It's an extremely sad day for D.C. overall and its sports fans in particular. Abe Pollin died this afternoon. The fact that so many people in the area feel this so deeply tells you how set apart Pollin is from not only the average major sports team owner, but from almost any owner you can name.
Think about it: how much would you really mourn, besides what you normally would for the end of a person's life, if your team's owner passed away?
Even merely listing what he meant to D.C. does him a grave disservice. Pollin owned the Bullets literally my entire life (he bought them when they were in
And he might have been the most generous human being of my lifetime. He leaves this earth a rich man, but he gave back over and over and over again with hands-on charitable work and insanely huge donations. His money, time and commitment fed people, clothed people, schooled people and housed people who otherwise might not have had any of those. In fact, down the street from where we lived for several years in
The only times anyone ever had anything bad to say about him was when the Bullets or Caps didn't win, which happened a lot. He was sentimental and loyal, sometimes (very occasionally, in the realm of basketball operations) to a fault. But no one could ever say he didn't care about winning, or care about the city and keeping the teams in town; you know a lot of fans can't say that. He and Michael Jordan butted heads twice, once when they were adversaries during the NBA lockout in 1998-99, once when Pollin fired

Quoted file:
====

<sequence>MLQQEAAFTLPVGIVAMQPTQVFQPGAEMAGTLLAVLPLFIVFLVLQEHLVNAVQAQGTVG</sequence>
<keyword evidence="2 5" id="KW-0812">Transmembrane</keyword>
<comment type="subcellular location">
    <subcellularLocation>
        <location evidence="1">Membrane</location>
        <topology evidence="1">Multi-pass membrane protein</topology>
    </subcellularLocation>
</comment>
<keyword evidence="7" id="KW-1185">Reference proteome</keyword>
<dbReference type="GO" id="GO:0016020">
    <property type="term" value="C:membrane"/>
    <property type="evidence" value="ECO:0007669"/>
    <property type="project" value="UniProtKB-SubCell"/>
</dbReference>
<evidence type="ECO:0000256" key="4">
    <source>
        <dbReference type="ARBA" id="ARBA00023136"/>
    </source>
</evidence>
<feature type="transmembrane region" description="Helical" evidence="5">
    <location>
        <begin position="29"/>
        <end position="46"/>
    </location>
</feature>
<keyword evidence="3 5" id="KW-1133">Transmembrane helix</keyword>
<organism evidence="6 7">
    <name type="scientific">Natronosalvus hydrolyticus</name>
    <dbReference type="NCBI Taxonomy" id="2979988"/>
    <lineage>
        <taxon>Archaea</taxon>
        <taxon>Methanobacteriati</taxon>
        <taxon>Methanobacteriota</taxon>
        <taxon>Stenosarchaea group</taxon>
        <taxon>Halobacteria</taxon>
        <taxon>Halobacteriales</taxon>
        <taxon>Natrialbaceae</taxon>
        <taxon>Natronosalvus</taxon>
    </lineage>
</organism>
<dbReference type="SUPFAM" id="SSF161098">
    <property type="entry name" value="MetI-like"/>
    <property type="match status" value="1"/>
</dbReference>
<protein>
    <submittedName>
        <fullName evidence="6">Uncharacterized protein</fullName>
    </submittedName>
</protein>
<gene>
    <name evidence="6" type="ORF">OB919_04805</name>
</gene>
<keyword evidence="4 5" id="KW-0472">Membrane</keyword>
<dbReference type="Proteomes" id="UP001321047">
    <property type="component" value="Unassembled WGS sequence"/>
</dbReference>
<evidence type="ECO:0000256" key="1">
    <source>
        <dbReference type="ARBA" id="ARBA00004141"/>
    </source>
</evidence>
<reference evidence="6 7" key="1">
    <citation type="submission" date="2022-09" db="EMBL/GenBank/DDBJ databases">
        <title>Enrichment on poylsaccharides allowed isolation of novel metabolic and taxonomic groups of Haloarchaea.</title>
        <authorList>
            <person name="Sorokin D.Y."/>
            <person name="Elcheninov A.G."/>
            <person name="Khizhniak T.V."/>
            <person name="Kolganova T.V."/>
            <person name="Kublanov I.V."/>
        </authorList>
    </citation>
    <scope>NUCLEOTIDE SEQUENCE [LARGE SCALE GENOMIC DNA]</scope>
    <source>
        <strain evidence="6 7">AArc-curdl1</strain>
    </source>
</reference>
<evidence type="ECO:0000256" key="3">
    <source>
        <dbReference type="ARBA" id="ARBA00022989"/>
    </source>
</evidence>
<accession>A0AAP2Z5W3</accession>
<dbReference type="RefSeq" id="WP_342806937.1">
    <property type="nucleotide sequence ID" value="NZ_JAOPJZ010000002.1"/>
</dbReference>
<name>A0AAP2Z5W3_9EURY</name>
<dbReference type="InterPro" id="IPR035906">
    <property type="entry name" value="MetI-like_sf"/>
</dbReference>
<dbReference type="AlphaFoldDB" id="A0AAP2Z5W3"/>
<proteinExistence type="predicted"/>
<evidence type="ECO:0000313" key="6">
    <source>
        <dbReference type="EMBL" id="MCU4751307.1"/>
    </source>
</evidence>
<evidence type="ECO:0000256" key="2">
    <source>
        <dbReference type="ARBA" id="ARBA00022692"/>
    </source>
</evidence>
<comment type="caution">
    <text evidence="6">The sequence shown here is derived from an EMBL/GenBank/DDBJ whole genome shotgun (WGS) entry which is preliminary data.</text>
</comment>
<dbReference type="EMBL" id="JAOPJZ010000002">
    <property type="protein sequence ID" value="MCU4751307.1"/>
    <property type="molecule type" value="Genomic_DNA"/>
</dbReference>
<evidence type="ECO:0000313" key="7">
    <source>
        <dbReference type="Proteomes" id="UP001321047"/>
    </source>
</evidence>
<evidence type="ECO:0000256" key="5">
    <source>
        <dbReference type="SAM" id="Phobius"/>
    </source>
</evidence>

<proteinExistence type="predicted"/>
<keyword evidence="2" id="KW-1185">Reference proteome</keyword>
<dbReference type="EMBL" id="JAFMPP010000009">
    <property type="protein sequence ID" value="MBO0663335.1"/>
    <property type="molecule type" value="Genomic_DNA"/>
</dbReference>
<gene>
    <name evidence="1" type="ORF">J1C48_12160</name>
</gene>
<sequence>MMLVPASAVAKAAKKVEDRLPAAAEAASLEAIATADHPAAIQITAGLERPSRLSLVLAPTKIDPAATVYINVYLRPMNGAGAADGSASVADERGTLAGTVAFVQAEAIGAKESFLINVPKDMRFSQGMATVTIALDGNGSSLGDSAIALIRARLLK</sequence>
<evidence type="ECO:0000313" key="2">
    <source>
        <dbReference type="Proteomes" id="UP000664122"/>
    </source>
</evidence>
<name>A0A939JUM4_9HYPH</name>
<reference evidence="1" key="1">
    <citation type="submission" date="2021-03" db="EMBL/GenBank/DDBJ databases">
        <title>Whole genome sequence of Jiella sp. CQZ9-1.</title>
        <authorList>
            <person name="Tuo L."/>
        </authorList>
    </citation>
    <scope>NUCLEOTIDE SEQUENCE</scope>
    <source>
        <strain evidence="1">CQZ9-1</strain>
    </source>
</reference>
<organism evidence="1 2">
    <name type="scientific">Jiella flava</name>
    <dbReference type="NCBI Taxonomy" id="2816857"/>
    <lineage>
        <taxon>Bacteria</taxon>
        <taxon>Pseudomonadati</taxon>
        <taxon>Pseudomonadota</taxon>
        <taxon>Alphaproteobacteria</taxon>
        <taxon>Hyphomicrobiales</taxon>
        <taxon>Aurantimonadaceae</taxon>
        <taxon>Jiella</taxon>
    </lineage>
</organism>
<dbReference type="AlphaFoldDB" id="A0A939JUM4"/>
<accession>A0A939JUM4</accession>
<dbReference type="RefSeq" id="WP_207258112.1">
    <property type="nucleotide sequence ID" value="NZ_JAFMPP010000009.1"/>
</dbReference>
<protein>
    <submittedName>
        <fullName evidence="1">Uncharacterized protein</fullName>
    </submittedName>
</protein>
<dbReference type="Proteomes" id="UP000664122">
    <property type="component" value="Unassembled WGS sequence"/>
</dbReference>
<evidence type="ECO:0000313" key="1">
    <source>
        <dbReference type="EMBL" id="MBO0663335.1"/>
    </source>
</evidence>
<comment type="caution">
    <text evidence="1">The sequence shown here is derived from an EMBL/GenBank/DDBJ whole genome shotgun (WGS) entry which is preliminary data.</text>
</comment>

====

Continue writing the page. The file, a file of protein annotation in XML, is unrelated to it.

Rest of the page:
There were All-Star games at Cap Centre and at then-MCI, and walking into the downtown arena in 2001 reminded me of all the years of going to Cap Centre, and how much I had hoped during those years that one day the team would actually be Washington's. Even now, I get nostalgic when I visit the shopping area on the site where Cap Centre once stood, even though it was out of the way, hard to get to, too far from Metro and, in later years, a tad obsolete. But once upon a time, the arena with the Pringles chip-shaped roof and the groundbreaking "TeleScreen'' - imagine that, a video screen above the court! - was the place to be.
Abe Pollin also had the stones to go against the grain and stand up against the forces of both conformity and insensitivity - when he changed the name of the team from "Bullets'' to "Wizards.'' It was back when the murder rate caused many to dub D.C. "
If only a certain other racist-nicknamed D.C. team had that kind of vision. Pollin made
I'll never forget June 7, 1978, the night the Bullets beat
Pollin's presence is stamped all over those memories, as it should be for everybody who rooted for a team - or simply existed - in D.C. the last half-century or so.
I'll miss him. There will never be another like him. He really did my hometown proud. Hope your favorite team's owner can, will, does do the same for you and your town.
(Photo: The Washington Post)
(Photo: The Washington Post)